Class of 2012
(from left to right)
The USA Triathlon Hall of Fame Class of 2012: Missy LeStrange, John MacLaren (accepting on behalf of deceased inductee and brother Jim MacLaren) and Julie Moss
Bob Babbitt introduces Jim MacLaren
Jim Lampley introduces Julie Moss
Six Multisport Pioneers Named to USA Triathlon Hall of FameFebruary 17, 2012
USA Triathlon Hall of Fame Class of 2012
Biographies & Induction Speeches
Introduced to triathlon by her masters swim coach, the legendary Dave Scott, Missy LeStrange went on to post a decorated career as an age-grouper following her first race in 1980. The three-time USA Triathlon Masters Triathlete of the Year (1994, 1995, 1997) honoree won 14 age-group titles at the Ironman World Championship, two USA Triathlon Age Group National Championship titles and an Olympic-distance age-group world title. LeStrange also served as a member of the USA Triathlon Age-Group Committee from 1992-97 and helped develop a number of organizational programs empowering youth, women, seniors and paratriathletes. She is currently a member of the USA Triathlon History Project.
Jim MacLaren is considered by many to be the forefather of the sport of paratriathlon. After his left leg was amputated below the knee following a 1985 accident, MacLaren finished the 1989 Ironman Hawaii in 10 hours, 42 minutes — a record that stood for 11 years. A second accident, this one at the 1993 Orange County Ironman, left MacLaren a quadriplegic. A fundraiser for MacLaren following the second accident led to the creation of the Challenged Athletes Foundation, which has raised over $40 million to help disabled athletes stay in the game of life through sport. The winner of the ESPN’s Arthur Ashe Courage Award in 2005, MacLaren passed away in August 2010. The growth of paratriathlon and its inclusion in the 2016 Paralympic Games is a testament to his legacy.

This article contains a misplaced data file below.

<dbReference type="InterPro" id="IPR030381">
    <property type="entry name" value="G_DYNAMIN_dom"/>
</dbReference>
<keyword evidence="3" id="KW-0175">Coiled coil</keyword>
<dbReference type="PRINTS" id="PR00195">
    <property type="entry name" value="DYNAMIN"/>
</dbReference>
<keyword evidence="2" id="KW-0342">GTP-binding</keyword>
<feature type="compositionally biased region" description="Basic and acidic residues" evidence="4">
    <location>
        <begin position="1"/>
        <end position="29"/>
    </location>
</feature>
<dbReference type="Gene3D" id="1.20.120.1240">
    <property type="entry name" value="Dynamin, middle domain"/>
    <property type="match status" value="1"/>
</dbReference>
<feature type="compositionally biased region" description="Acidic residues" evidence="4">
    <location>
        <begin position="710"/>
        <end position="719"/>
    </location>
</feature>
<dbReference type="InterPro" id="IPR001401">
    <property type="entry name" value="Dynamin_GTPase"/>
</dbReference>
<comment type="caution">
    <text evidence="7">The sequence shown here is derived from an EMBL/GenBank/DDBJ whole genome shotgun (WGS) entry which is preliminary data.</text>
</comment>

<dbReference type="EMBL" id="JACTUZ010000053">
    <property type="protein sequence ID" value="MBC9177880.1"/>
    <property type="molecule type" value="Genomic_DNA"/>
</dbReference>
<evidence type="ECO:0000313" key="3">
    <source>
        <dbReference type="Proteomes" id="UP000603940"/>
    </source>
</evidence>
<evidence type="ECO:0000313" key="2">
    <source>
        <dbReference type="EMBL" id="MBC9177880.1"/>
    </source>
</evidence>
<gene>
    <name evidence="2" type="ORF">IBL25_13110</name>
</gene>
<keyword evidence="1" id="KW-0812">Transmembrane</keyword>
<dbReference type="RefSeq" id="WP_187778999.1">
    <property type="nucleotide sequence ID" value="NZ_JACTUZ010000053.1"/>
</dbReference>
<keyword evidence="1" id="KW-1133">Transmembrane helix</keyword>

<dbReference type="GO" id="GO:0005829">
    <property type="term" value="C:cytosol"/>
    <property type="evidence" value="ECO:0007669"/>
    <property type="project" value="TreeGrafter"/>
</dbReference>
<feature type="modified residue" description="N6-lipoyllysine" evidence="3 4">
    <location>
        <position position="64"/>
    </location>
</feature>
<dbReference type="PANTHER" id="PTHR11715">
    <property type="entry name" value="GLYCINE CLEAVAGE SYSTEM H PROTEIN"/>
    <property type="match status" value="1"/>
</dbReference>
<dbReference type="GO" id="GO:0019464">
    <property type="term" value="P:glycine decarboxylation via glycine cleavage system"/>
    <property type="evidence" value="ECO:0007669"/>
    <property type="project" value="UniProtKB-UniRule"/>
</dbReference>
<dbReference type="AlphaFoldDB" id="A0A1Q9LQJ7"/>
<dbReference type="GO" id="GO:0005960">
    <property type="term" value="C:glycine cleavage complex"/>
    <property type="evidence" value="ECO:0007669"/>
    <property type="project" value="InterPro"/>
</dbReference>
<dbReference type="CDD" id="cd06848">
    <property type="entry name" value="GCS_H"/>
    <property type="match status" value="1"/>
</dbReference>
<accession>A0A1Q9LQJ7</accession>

Broadcast across the nation on ABC’s “Wide World of Sports,” Julie Moss’ crawl to the finish line of the 1982 Ironman World Championship endures as one of triathlon’s most iconic moments. Determined to finish second in the race after collapsing 15-feet short of the finish and being passed by winner Kathleen McCartney, Moss inspired thousands of athletes around the globe to compete in the sport during its infancy. After racing competitively as an elite, Moss continued to contribute to the sport as a broadcaster and motivational speaker. Moss returned to compete in Kona last year alongside McCartney to celebrate the 30th anniversary of this memorable moment. Moss and McCartney also recently collaborated to form a motivational speaking company, Iron Icons: Inspirational Speakers.